Assume that the pump is at the bottom (this will allow for pumping the water out in the future). Also assume that the bottom is in one of the corners. Then, at worst case, the opposite corner will be 2.8 m higher, which is approximately 28 kPa. The minimum acceptable pressure to ensure a maximum variation of around 56% flow rate is therefore, according to the graphs characterising the drippers, 13 - 41 kPa. But the pump is only providing 31 kPa, which is only enough to raise the water 1.8 m and still be above 13 kPa. The pump needs to be capable of producing at least 41 kPa. So, the pump needs to upgrade. The easiest way to do this would be to put 2 in series, theoretically generating around 62 kPa, which is sufficient. In practice, the pressure will drop as the flow rate increases, but I think it should skill be fine.
...but that pump is just NOT going to arrive on time. So, I'll need to make this work. Putting the tank on the top of the hill reduces the pressure requirements sufficiently, then I'll be dealing with higher pressures and therefore even better water distribution. Future versions can take advantage of the water being pumped out, in the meantime, I'll just try and make this work on the flat ground. So, 31 kPa is maybe around 2.5 L/hour. Let's just roll with this.
Some thinking today has resulted in probably just using the system as is for this version, but the next version should use valves at each tree in order to control the flow of water. The main costs here are the power distribution, and the increased economic cost, but the benefit is a controllable water output for each tree, calibrated by a potentiometer or similar. I'm thinking of a simple op amp circuit which uses an RC timer to turn the valve off after some amount of time. The resistor value could be chosen to adjust the time taken for the valve to close, which could be varied to line up with the variable flow rate at each height. Now at least there are no pumps to worry about, but the maximum power is a fair bit higher. It also relies on gravity itself, and forces the tank to be at the top. Though, I suppose, before the tank was simply forced to be at the bottom. It does add a lot of complexity to the design though, in that 16 circuits need to be made.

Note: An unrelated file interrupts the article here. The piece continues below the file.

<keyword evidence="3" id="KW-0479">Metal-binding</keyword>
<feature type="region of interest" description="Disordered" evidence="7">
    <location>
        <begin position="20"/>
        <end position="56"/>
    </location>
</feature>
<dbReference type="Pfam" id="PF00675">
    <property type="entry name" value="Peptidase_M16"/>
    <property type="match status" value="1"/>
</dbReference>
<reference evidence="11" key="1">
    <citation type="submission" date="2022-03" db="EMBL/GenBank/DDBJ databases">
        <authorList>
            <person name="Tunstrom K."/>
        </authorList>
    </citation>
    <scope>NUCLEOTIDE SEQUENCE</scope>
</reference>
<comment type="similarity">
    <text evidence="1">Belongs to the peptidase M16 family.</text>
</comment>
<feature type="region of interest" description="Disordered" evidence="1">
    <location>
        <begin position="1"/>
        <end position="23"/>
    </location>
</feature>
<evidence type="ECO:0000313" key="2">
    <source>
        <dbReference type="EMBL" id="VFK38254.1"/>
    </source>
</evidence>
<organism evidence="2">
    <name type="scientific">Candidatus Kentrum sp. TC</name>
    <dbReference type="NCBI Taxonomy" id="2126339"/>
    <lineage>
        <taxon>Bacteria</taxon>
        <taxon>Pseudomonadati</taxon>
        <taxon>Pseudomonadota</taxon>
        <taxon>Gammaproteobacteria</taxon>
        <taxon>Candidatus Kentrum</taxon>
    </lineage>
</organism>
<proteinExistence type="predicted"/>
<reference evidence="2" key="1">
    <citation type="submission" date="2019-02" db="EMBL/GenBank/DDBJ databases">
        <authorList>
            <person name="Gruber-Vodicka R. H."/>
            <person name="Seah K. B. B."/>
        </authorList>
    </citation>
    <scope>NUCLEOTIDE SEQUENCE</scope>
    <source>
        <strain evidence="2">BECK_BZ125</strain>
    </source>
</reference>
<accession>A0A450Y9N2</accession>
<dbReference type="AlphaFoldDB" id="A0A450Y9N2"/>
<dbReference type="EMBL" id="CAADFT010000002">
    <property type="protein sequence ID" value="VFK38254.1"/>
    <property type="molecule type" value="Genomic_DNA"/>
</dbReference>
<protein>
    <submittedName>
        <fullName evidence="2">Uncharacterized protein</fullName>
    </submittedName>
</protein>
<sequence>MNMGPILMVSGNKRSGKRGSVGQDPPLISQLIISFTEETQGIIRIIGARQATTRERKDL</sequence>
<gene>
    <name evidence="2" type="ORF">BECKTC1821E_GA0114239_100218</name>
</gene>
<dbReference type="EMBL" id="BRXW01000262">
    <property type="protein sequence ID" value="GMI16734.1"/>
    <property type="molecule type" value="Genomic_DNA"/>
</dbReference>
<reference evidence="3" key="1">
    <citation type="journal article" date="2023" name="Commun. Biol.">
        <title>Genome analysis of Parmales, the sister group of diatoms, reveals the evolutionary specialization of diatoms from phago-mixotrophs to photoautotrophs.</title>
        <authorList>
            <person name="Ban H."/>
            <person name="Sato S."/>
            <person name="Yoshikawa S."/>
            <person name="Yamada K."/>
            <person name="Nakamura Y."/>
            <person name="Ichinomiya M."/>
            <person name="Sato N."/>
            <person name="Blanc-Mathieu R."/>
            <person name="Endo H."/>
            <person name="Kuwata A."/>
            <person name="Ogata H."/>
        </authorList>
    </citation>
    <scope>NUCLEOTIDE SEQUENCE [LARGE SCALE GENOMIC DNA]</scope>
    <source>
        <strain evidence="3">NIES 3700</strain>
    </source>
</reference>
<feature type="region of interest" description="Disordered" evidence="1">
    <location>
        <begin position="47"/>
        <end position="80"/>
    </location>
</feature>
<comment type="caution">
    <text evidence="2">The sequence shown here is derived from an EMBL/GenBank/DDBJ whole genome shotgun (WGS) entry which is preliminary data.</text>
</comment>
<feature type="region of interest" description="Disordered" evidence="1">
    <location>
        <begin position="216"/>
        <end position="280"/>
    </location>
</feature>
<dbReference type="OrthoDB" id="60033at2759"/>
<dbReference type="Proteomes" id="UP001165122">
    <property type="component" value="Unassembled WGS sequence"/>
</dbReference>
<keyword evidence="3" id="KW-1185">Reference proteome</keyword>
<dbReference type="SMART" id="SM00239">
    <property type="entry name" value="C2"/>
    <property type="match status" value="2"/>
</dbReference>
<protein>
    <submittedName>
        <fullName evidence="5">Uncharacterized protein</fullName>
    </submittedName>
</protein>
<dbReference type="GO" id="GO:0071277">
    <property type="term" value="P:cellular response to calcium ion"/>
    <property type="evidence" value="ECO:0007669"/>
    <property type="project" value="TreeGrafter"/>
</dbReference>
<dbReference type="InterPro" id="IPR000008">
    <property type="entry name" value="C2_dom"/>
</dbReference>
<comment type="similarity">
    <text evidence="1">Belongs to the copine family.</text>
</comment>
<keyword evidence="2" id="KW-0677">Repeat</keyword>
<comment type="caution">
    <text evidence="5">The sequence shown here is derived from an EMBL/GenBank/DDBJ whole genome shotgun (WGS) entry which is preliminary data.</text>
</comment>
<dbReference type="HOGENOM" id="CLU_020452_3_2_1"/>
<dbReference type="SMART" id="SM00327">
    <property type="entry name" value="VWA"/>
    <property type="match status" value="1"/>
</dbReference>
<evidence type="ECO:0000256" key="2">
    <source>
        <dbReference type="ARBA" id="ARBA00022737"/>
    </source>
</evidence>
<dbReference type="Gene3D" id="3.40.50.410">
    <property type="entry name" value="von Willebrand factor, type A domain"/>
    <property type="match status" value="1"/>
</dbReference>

I've done such a terrible job of getting this ready. Even with the months and months of work, and tens of thousands of words, I still haven't managed to come up with something that works. Pretty dissapointing really. On the bright side, it isn't a trivial problem.
So, 2 potential solutions for the time being, now that "pooling" is established to be the biggest problem:
Time to give this project another kick in the guts. I think I have enough knowledge to make a start on this and fix it up as I go. I think the general premise - high pressure/low flow rate hooked up to a motorcycle bettery with a solar panel and pressure compensating drippers - is good. So, I need to buy an IBC. Then, I need to make the minimum possible product and iterate.
It looks like IBCs can be purchased in bulk from Perth. Maybe it's worth a trip in the truck. Maybe I'll drive up and pick up a bunch next weekend.
I bought the IBC locally. Now I need to pick it up and take it to the farm.